The Pochettino Effect
That's probably the best description of how I've felt about my beloved Tottenham Hotspur since the spring of 2012. I've ranted about Andre Villas Boas (AVB), felt ambivalence towards Tim Sherwood and a general distrust of everything Tottenham since Mauricio Pochettino's appointment. I wasn't impressed, but I'm a realist. We had been punching above our weight and circumstances meant the pack caught us rather than Spurs pulling away and becoming better than they had a right to be.
A raging toothache prevented my usual Wednesday night quiz date, so I settled down to watch a dodgy stream of the Chelsea match, totally in the knowledge that it would end badly. It never crossed my mind that we might win or even draw; they are quite simply better than Spurs. They were.
Walking the hounds this morning, I had something of a revelation; probably wrong, but it's something that I feel at ease with; something that if it were true, I would have no problem with unless it plunged the team into a relegation dog fight and the early evidence suggests that probably won't be the case. The reason I think MoPo might be the guy.
What epiphany have I had?
Many years ago, some French geezer called Jacques Santini took over as manager along with Martin Jol and Frank Arnesen; Santini lasted a handful of games - I've always believed the weight of expectation on his shoulders and the knowledge his squad was midtable mediocrity at best scared him off. But in an interview shortly after taking the job, Santini said he wanted to mould the club from the youth up - he would satisfy the fans and Martin Jol would bring the kids through the reserve team - utilise the facilities we have at our disposal (facilities that have improved further still) and build a team for the future. Brave and courageous words. That didn't really happen, although we did have a few academy successes, circumstances dictated Spurs relied too heavily on buying power.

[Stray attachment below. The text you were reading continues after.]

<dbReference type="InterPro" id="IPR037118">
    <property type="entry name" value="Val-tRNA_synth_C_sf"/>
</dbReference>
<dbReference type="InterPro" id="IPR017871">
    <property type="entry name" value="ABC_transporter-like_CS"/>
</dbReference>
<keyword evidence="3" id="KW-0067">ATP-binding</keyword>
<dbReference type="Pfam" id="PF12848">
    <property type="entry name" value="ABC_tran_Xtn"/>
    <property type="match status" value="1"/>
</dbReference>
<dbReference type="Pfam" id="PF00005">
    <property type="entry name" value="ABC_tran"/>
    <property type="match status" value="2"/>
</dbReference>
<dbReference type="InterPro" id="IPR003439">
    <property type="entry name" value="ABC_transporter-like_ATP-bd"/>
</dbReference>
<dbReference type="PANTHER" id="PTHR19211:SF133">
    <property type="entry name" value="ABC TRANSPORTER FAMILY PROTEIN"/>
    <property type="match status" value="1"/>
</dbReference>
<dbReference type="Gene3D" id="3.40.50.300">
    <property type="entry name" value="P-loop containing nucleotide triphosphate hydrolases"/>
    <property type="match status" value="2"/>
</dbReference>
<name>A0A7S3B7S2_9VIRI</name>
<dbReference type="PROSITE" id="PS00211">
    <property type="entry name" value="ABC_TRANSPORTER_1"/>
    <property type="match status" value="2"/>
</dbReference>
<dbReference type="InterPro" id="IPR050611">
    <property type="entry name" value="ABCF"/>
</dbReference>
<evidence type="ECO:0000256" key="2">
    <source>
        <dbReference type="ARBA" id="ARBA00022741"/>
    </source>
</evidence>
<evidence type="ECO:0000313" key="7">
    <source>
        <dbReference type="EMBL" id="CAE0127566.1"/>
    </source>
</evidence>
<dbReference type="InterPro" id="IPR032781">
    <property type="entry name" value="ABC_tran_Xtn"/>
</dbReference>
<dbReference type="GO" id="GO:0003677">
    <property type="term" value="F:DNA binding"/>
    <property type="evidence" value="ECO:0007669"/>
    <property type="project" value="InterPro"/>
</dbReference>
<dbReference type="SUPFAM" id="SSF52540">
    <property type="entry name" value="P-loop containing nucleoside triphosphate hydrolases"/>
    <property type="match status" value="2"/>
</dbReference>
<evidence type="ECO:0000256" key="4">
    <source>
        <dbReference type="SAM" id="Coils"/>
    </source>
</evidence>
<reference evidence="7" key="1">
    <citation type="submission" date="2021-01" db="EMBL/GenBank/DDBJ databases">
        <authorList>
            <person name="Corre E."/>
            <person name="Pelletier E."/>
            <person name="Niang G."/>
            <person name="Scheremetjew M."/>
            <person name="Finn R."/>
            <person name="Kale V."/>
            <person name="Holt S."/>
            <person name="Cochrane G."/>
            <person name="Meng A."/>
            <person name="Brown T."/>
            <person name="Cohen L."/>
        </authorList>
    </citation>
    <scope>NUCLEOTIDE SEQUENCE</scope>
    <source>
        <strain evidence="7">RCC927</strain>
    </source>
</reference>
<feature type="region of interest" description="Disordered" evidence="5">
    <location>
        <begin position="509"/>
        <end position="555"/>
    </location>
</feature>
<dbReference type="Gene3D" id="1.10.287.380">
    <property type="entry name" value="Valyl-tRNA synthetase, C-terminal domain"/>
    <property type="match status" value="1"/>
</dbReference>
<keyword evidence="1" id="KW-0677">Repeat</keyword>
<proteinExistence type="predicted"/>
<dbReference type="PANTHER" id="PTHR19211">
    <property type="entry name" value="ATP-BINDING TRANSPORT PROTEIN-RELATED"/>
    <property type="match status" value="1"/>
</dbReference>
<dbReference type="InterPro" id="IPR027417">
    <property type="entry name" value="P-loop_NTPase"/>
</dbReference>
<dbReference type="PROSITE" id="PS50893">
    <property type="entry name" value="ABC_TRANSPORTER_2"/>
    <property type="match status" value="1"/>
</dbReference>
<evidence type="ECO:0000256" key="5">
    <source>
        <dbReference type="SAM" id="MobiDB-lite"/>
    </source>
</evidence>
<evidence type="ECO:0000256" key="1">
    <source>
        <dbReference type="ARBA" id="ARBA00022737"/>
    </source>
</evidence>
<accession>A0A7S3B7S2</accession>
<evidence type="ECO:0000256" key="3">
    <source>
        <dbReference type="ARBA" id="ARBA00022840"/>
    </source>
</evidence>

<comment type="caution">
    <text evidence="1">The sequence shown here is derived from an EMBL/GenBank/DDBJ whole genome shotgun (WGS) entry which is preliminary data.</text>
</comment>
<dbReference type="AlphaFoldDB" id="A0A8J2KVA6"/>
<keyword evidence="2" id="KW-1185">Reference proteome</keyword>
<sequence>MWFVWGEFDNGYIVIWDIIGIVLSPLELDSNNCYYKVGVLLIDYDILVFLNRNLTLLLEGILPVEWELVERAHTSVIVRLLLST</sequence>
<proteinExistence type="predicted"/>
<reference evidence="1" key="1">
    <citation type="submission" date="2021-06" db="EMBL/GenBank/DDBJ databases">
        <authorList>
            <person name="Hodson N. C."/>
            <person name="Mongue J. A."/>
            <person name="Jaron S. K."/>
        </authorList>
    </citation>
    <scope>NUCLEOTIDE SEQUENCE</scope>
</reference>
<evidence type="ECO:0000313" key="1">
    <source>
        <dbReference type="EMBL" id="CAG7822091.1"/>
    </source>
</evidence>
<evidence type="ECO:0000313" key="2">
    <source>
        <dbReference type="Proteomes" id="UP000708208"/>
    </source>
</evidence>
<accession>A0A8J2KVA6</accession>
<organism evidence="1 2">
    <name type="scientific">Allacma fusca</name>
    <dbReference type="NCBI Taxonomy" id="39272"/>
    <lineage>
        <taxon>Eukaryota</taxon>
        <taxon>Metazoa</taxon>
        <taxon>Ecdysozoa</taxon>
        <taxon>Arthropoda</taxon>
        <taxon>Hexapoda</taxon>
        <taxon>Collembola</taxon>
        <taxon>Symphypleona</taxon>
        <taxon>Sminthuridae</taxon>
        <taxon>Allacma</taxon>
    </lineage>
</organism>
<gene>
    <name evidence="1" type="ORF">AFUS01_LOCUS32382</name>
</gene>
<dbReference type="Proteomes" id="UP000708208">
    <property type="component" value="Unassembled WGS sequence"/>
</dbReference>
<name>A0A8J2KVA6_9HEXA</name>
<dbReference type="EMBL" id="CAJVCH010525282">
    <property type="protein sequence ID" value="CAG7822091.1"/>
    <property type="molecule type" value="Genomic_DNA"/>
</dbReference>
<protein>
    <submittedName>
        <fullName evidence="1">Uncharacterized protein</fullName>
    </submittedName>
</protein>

Big leap - missing out some stuff that's now history. But none of it seemed to include looking inside the club for solutions.
I still struggle to see the logic in the period after Harry Redknapp and the first year of AVB's reign. It makes no sense, even if some of our best players gradually drifted away to bigger and better stages. The club had built its way to where it was through stability and familiarity - the squad played well together, covered for each others' weaknesses - not always, but enough. Improve on this and you could punch above your weight for longer. But, no. It was rebuild and almost from the bottom - style of play down to style of management. It might have worked, but the almost obsessive hatred of some sections of fans put a wedge in that just kept being tapped. Capitulations to top teams sealed AVB's fate, even if the jury is out to whether he walked or was pushed.
Let's by-pass Tim Sherwood because it seems only he didn't accept the truth.
Where were Spurs going? Nowhere. Where was the grand plan? Possibly in tatters. What do you do on limited resources? Take a risk; even if it seems like insanity taking a similar risk after two previous failures.
Pochettino has a philosophy; I'm not completely sure what it is, but I'm beginning to buy into it - not through results, but through the risks that people aren't acknowledging he's taking.